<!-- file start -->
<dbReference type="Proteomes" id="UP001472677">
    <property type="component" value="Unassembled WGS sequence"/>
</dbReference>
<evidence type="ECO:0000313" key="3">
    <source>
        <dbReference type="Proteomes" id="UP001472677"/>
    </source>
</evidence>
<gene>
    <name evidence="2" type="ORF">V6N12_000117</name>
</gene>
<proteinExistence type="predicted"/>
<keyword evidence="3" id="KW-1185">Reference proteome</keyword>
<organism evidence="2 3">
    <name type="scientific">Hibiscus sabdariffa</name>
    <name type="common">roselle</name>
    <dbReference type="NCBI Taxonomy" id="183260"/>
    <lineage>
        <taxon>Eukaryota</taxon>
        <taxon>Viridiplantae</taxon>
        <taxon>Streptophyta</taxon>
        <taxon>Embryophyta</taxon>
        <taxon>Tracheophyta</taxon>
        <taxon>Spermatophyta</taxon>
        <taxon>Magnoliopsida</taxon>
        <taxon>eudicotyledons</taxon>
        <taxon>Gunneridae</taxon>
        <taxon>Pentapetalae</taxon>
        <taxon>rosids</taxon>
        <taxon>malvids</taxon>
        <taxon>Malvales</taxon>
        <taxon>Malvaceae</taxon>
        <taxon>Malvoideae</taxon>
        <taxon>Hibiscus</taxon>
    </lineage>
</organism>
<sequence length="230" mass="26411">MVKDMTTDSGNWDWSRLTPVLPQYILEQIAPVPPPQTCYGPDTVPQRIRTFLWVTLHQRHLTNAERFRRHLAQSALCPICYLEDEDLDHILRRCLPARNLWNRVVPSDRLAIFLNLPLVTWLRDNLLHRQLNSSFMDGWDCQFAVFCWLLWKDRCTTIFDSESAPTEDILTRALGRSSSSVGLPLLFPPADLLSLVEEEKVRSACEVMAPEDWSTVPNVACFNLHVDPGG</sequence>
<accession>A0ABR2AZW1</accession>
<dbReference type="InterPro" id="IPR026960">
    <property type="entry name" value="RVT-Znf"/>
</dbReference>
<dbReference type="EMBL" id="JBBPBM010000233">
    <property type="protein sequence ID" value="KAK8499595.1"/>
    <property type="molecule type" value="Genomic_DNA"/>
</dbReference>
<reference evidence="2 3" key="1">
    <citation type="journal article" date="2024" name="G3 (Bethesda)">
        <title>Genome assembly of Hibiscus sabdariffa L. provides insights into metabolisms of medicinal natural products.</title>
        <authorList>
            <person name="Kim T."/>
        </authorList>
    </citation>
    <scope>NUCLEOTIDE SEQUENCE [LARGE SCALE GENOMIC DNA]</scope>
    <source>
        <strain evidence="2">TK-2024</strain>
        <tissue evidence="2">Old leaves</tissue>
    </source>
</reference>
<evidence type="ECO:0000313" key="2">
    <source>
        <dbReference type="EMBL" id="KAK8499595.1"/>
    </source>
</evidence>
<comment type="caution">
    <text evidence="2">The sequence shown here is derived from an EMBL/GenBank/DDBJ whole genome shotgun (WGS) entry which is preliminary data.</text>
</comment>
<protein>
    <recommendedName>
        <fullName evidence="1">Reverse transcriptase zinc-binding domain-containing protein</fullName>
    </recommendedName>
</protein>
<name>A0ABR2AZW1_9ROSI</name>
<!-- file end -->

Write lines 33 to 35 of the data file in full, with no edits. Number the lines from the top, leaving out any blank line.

        <taxon>Malvoideae</taxon>
        <taxon>Hibiscus</taxon>
    </lineage>